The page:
BRIEF DESCRIPTION OF THE DRAWINGS

FIG. 1, including FIG. 1A and 1B, is a logic and circuit schematic diagram of a shift register embodying the present invention.

DETAILED DESCRIPTION OF THE PREFERRED EMBODIMENTS

FIG. 1 shows a mixed logic and circuit schematic diagram of a shift register arrangement embodying the present invention. Those electrical connections between the logic elements shown in this figure and both a positive voltage supply terminal, 10, and a ground voltage reference terminal, 11, for the purpose of supplying electrical power thereto are omitted. The shift register arrangement of FIG. 1 has a number of cascaded storage registers provided therein, each of the storage registers having a master flip-flop connected at its output to a slave flip-flop to form that register. Each of these flip-flops is a D-type flip-flop, but other types could alternatively be used.

In FIG. 1A, there is shown an initial storage register, 12, in the cascade thereof having a master flip-flop, 12A, and a slave flip-flop, 12B. Master flip-flop 12A has an input complementary metal- oxide-semiconductor (CMOS) field-effect transistor (FET) transmission gate, 13, with its transmission path input connected to terminal 10 and its transmission path output connected to the input of a direct CMOS inverter, 14, and to the transmission path output of a feedback CMOS transmission gate, 15. The output of direct inverter 14 is connected to the input of a CMOS feedback inverter, 16, which has its output connected to the transmission path input of transmission gate 15.

Similarly, slave flip-flop 12B has an input CMOS transmission gate, 17, with its transmission path input connected to the output of direct inverter 14. The transmission path output of transmission gate 17 is connected to the input of another direct CMOS inverter, 18, and the transmission path output of a feedback CMOS transmission gate, 19. The output of inverter 18 is connected to the input of a feedback CMOS inverter, 20, which has its output in turn connected to the transmission path input of transmission gate 19.

The control terminals of the transmission gates in both master flip-flop 12A and slave flip-flop 12B are connected to one or the other of a pair of clock signal interconnections, 22' and 22. The clock signals to be applied to interconnections 22' and 22 are each a repeated pulse voltage waveform where the voltage is supplied alternately at the high logic level voltage and the low logic level voltage in each period for equal time durations therein. The signal on clock interconnection 22' is the logical complement of that appearing on clock interconnection 22.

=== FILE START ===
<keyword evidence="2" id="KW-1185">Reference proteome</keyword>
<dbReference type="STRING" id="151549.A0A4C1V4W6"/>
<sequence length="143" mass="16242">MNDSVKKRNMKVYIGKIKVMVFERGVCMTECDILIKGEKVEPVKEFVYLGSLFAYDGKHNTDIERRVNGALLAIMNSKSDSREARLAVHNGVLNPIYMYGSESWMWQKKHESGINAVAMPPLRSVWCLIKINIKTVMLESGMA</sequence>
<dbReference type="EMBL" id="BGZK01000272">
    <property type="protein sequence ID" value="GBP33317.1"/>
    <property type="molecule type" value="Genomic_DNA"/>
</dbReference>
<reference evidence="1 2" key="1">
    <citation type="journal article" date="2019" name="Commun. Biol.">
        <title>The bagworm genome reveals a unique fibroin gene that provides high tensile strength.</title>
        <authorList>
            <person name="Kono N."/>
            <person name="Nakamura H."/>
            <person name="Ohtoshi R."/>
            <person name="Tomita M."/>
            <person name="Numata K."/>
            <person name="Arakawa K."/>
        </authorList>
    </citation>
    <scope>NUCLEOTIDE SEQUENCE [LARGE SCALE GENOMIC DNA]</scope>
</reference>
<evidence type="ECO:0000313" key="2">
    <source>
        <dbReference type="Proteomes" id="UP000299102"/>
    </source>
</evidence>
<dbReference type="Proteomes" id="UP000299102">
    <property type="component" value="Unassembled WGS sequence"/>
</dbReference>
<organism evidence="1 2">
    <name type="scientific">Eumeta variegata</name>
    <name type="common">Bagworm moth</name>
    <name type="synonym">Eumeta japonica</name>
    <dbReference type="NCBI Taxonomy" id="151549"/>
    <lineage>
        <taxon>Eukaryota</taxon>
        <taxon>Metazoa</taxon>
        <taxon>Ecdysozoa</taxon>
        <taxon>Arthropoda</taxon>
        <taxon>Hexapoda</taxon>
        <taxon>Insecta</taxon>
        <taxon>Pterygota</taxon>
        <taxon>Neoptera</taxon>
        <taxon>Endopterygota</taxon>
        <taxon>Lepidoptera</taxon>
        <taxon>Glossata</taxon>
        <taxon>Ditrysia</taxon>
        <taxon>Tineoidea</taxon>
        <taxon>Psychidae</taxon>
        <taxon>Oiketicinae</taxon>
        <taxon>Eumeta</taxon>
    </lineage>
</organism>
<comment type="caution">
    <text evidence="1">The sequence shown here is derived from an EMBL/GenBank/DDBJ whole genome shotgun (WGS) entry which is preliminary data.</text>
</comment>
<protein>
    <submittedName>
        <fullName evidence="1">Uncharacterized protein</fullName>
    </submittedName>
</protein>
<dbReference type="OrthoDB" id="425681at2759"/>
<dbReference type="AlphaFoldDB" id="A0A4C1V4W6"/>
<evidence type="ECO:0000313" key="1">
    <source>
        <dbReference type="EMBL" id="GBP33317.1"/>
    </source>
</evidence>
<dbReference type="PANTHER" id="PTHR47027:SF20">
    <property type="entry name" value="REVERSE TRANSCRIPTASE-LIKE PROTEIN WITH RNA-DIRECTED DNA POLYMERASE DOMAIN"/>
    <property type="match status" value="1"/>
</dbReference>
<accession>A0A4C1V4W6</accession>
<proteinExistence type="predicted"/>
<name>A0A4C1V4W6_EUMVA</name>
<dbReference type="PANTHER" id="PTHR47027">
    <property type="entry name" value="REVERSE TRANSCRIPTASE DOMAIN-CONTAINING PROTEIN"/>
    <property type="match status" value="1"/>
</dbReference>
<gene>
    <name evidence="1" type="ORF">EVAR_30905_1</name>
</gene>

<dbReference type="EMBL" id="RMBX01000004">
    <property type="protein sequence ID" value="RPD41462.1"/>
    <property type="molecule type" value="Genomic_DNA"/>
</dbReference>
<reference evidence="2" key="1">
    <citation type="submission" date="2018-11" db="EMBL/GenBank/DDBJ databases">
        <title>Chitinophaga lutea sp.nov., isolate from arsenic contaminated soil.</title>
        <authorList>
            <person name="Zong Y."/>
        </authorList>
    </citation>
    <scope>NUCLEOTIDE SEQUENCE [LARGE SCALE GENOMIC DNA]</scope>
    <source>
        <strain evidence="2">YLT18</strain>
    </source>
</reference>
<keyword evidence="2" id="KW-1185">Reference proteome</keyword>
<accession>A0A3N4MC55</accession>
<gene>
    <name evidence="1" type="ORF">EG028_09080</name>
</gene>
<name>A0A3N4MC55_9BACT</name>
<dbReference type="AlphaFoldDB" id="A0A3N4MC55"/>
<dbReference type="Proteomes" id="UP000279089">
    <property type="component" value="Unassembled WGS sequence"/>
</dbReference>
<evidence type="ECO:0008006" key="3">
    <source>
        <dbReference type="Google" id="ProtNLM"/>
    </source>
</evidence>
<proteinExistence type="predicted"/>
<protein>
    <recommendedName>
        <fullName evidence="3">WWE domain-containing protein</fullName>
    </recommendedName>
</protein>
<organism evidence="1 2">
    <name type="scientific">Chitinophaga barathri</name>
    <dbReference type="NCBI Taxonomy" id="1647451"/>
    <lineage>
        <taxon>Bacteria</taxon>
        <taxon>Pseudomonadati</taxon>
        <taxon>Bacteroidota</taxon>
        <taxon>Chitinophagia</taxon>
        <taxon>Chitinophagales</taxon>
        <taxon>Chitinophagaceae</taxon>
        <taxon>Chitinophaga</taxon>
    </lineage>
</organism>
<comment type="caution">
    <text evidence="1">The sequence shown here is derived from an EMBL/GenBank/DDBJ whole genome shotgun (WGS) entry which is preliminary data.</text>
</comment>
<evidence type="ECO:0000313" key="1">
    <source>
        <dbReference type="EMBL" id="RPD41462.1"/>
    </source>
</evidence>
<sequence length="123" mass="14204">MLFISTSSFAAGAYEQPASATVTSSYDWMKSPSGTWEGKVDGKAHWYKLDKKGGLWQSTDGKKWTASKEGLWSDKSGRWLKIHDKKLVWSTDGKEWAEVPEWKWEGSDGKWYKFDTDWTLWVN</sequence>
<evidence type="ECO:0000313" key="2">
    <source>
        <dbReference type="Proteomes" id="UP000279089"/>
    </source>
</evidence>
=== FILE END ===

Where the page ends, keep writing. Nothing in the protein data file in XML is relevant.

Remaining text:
In storage register 12, the direct control terminal of input transmission gate 13 is connected to clock interconnection 22, and the complementary control terminal in that gate, designated by a small circle, is connected to clock interconnection 22'. Thus, if the voltage on clock interconnection 22 is in the high voltage level logic state and that on clock interconnection 22' is in the low voltage level logic state, input transmission gate 13 will be in the "on" condition to pass signals therethrough from its transmission path input to its transmission path output. If the voltages on clock interconnections 22' and 22 are reversed, input transmission gate 13 will be in the "off" condition preventing any significant current from being transmitted therethrough. The control terminals of feedback transmission gate 19 in slave flip-flop 12B are connected in the same way so that these two flip-flops are each always in the same one of the "on" and "off" transmission conditions.

The control terminals in feedback transmission gate 15 in master flip-flop 12A and in input transmission gate 17 in slave flip-flop 12B are connected just oppositely. The direct control connections of each are connected to clock interconnection 22', and the complementary control connections of each are connected to clock interconnection 22. Thus, transmission gates 15 and 17 will always be together in either being in the "on" condition or the "off" condition, but will always be in the opposite one of these conditions from that taken by transmission gates 13 and 19.

In this arrangement, a high or low voltage logic state applied to the transmission path input of input transmission gate 13 of master flip-flop 12A will be transmitted therethrough if clock interconnection 22 is at a high voltage level logic state, and this input logic state will thus be applied at the input of direct inverter 14. The resulting opposite logic state at the output of direct inverter 14 will be applied to the input of feedback inverter 16. The resulting opposite logic state at its output, matching that at the input of transmission gate 13, will thus be applied to the transmission path input of feedback transmission gate 15, and there be blocked from being transmitted further since gate 15 is in the condition opposite that of gate 13 or the "off" condition. The logic state at the output of inverter 14 will also be blocked by input transmission gate 17 of slave flip-flop 12B from being transmitted into that flip-flop since gate 17 is also in the condition opposite that of gate 13, or the "off" condition.

Upon a reversal of the voltage states on clock interconnections 22' and 22, so that clock interconnection 22' is in the high voltage level logic state and clock interconnection 22 is in the low voltage level logic state, input transmission gate 13 of master flip-flop 12A will go into the "off" condition. This change is accompanied by feedback transmission gate 15 going into the "on" condition. Thus, whatever logic state is present at the transmission path input of gate 13 will no longer have an effect in master flip-flop 12A, but rather the logic value which had previously appeared at the output of feedback inverter 16 is now applied through feedback transmission gate 15 to the input of inverter 14 to result in a stable logic state situation at each of inverters 14 and 16.